E Neoraska. He was buried
-ith Masonic honors.
Kick at Doctor's Fees
Pelzer. July :3.-There was a
tass meeting of the citizens of
elzer held on the school cam
as last night to protest against
e overcharges made by phy
cians here. The physicians
ave for the last 25 years, been
1arging 50 cents for all (day viS
s and 75 cents for night calis,
it they changed their schedule
double that amount to take
feet July 1. Capt. Smythe
Lme to the rescue of the em
toves and demanded that the
sysicians return to their old
~hedule within one week or
iir houses would be needl (1
r other doctors to occupsy.
Old Bill Miner Caught
ToomJsbor.o Ga.,. July :3.-Old
ill Miner, the train robber, and
is party were captured here
is morning. They escaped
-o the M1illedgeville prison last
Crop Conditions
Washington, July :-The de
rtm nt of agrien!ire's pre
mlinary' ett imuate of t hie a creage
lnted in Motton in the i d
tates this year, which by act
Scongress was deferred from
ine to this month and hereaft
r will be annOnneed annually
i July. was made public today
t noon and shows the area
lanted to be :4,0;7,000 acres,
>mnpared with :3;,681 ,000 acres
Elast year's crop.
The coiditioni of the growing
rop on June 25 was 80.4 of a
ormal condition, as iomlpare
-ith 88.2 pei cent. Jne 25 last
ear, and 80.7 per' cent., the a
rage condition for t he past ten
ears on June 25.
Chicora to Move?
Greenville. Ju~p :;. -That (Chi
3ra college will be moved to the
>wn of Laurens fromi here is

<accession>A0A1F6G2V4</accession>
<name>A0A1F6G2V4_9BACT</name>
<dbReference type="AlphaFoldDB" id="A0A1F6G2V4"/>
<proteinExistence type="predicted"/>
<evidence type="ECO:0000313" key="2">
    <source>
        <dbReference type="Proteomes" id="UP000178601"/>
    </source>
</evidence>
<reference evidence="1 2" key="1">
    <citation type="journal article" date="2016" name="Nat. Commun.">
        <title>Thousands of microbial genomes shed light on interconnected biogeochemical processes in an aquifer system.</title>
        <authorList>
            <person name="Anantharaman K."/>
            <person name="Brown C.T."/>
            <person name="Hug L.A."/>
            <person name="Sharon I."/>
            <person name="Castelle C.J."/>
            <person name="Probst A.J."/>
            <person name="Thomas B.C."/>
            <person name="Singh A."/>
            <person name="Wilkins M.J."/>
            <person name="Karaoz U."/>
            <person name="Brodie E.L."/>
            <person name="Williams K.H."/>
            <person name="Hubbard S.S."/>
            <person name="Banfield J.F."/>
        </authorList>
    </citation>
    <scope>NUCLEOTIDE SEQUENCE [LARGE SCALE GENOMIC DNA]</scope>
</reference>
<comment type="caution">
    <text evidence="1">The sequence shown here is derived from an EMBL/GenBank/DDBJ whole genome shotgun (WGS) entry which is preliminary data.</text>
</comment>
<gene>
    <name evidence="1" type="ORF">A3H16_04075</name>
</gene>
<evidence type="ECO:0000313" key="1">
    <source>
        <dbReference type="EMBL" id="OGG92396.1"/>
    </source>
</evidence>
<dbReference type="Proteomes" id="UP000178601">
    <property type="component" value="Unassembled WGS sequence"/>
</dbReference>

ractically certain since the
ard1 of trustees in annual ses
on last night adopted a report
ro the ways andl means comn
iittee to the effect that should
aurens provide tihe college with
n acceptable site and the sum
f $75,00') tow'ard a suitable
lant, the removal of' the college
-ould be recommennded to the
antrolling pr'esbyteries of the
90-Year-Old Law Suit
Newv York. July 5.-A case
hich has kept its place on the
ilendar of the New York court
>r 90 vear~s has jutt been 'onl
uded here. The action which
as lng bee known as the "oid
t living suit,"' was begun in
22 and was brought to trial in
32 before Chancellor Kent. It
as instituted to dIissolve the
nited Insu rance 'omtipanyI Of
ewv York, anid the chancellor
irected that t me corporation be
round up. Its assets were col
cted and its debts having been
en to' distribuite the remainder
mong the stockholders and tile
rlitor's of the 'omipany.
bel army an ~its place has
en substituted guerilla wvar
are which threatens wide
pread damage in northwestern
lexico. It is possible. ho wever
iat the rebel chief, Orozco, ('an
:ather his disorganized forces
nd again put up a semlance of1
pposition to the go)v eet,
ut it will not lw for some time,
A Winning Ticket
Happenings of the Last Day---Progressiv
Ticket--Everybody Pleased--Success Assured
From press dispatches giving detailed accounts of
t he great National Democratic Convention at Baltimore..
list week, the following is taken:
For president-Gov. Woodrow Wilson of New
For vice president-Gov. Thomas R. Marshallof In
Thiis was the ticket completed by the Democra
national convention.
The nomination of Gov. Marshal for vice president
Came as something of a surprise for, when the night
balloting for vice president began, it seemed that th.
Brvan-Wilson contingent in the convention had definite
lV settled upon Gov. John E. Burke of North Dakota..
There was not much of a fight, however, and whei.
t wo billlots disclosed Marshall easily in the lead, G. GO
Burke's name was withdrawn and Marshall was pro
clained the nominee by acclamation.
Gov. Wilson was nominatedat the afternoon session
on the 46th ballot and his nomin1i, like that of Gov..,
Marshall tonight, was quickly made unai us. The